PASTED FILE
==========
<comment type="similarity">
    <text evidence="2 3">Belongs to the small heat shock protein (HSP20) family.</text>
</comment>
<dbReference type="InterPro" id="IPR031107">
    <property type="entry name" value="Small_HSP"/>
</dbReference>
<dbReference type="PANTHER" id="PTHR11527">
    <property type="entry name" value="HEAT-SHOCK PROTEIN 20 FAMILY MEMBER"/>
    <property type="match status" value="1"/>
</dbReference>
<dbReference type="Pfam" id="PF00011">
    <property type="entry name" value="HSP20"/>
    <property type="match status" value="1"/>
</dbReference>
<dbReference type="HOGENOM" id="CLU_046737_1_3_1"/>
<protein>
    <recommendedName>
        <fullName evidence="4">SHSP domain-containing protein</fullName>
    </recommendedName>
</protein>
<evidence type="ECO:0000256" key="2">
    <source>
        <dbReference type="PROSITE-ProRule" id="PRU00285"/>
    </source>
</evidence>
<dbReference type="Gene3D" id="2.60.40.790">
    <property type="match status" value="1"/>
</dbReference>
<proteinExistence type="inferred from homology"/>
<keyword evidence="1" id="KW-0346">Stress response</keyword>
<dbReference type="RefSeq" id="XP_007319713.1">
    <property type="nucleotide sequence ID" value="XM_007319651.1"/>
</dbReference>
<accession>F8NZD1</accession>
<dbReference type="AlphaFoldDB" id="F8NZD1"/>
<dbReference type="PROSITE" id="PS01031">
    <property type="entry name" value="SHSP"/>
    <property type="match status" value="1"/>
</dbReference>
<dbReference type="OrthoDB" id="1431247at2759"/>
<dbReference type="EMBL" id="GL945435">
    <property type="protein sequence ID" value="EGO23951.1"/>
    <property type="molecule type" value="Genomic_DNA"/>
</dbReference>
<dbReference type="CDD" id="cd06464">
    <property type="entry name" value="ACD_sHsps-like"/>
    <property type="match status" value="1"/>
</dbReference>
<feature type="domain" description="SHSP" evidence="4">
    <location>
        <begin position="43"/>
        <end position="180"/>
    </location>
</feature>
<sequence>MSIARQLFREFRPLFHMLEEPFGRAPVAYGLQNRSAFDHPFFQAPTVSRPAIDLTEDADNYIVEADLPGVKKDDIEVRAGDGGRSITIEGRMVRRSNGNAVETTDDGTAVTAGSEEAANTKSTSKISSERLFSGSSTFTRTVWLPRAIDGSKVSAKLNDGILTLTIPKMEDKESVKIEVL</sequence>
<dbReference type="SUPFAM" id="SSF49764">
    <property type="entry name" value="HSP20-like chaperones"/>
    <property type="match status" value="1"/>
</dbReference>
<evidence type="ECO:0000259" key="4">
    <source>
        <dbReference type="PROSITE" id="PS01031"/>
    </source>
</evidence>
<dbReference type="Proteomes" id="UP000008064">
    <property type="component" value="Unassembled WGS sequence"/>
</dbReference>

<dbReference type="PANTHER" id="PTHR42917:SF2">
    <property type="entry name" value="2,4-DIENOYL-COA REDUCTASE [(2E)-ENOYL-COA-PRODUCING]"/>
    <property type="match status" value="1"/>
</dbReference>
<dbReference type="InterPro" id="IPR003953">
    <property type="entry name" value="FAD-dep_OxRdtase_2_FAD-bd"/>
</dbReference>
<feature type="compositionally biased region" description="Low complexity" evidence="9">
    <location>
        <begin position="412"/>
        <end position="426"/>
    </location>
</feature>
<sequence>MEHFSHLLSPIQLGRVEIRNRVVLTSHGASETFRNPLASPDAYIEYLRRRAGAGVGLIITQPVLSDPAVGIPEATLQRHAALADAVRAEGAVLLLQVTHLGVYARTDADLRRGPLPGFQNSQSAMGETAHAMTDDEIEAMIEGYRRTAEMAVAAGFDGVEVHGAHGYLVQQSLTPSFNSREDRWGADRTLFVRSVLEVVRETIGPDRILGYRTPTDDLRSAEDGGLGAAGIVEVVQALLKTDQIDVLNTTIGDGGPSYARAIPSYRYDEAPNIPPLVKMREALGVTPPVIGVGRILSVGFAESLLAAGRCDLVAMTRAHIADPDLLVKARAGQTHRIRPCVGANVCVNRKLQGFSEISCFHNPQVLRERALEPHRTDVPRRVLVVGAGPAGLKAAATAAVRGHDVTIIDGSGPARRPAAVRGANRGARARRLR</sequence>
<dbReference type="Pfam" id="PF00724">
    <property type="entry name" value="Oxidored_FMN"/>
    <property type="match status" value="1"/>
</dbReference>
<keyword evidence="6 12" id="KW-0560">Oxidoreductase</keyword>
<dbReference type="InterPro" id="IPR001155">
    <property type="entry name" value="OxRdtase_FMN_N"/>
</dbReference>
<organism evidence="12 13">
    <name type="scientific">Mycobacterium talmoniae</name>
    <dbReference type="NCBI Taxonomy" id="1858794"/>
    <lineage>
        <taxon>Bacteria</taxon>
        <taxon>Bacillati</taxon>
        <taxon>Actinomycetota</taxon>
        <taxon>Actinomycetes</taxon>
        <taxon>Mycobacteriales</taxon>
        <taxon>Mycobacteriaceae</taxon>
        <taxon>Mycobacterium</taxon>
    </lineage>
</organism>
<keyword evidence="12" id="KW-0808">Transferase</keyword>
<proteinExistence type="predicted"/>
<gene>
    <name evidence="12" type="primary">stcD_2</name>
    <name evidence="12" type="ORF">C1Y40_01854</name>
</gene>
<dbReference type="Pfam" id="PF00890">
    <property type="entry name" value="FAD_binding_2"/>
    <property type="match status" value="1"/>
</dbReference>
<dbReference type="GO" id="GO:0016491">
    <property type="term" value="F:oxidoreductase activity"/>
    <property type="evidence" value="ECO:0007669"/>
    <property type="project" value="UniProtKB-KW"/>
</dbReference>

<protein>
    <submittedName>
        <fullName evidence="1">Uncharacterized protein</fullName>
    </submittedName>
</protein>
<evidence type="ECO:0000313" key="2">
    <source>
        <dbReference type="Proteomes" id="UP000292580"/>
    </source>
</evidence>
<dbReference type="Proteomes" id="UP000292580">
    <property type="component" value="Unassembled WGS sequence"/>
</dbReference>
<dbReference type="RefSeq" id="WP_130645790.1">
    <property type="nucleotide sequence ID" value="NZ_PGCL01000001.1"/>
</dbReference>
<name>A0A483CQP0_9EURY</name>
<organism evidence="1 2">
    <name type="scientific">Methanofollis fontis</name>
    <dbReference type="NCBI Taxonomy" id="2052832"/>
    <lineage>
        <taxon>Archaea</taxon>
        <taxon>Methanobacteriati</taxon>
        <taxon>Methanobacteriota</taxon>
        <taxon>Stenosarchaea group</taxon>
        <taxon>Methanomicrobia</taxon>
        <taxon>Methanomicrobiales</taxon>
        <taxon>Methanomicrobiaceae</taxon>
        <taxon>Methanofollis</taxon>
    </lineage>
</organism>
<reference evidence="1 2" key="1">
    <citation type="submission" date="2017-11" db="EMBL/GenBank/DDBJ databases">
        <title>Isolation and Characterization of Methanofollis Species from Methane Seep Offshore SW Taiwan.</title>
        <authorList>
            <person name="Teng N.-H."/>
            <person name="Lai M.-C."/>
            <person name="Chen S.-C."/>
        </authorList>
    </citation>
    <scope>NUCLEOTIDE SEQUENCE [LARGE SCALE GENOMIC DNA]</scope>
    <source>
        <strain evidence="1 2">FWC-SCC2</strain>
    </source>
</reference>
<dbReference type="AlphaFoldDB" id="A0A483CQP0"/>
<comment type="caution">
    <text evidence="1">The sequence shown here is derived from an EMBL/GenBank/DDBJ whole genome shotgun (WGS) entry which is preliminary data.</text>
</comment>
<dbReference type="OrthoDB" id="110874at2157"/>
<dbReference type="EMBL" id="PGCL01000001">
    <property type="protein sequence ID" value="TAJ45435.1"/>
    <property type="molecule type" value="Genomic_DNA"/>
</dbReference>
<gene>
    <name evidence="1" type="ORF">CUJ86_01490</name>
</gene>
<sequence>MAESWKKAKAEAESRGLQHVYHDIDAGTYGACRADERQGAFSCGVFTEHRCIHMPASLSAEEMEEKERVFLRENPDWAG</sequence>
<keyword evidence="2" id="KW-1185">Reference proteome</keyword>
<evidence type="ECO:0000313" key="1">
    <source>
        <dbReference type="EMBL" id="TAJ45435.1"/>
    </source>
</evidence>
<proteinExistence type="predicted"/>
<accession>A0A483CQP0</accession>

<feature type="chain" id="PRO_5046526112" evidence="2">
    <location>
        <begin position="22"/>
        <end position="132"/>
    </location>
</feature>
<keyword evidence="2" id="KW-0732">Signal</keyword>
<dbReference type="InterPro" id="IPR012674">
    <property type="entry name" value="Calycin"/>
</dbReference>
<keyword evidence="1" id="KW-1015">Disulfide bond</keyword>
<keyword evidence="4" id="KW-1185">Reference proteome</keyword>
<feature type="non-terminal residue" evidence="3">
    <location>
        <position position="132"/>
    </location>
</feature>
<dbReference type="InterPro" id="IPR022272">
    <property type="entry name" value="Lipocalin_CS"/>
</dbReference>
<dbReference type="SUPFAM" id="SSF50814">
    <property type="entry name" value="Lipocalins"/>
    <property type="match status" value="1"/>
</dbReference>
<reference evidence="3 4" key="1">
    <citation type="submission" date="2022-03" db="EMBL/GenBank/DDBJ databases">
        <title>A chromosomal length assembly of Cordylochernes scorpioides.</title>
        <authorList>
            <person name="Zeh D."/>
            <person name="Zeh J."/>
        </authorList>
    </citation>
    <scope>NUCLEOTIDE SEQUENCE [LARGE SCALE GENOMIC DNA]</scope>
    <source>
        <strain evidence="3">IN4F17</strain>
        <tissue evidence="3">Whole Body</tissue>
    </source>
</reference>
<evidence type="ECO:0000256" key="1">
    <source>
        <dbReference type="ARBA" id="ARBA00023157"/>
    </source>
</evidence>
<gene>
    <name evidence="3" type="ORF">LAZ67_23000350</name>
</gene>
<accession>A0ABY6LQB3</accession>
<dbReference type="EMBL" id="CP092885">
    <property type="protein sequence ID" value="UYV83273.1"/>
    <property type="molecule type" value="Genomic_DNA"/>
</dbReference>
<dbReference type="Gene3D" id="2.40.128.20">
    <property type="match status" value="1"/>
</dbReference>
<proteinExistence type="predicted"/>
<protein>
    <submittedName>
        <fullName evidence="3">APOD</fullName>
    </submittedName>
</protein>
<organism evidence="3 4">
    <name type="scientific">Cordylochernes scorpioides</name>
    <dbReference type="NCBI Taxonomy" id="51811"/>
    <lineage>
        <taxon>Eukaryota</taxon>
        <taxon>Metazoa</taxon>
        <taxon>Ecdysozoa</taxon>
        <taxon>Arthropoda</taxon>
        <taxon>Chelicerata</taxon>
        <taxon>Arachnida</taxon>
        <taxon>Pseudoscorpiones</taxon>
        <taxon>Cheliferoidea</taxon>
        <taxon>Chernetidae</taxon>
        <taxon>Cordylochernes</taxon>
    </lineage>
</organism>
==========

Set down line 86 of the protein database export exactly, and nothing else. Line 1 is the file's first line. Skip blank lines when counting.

<keyword evidence="6 12" id="KW-0560">Oxidoreductase</keyword>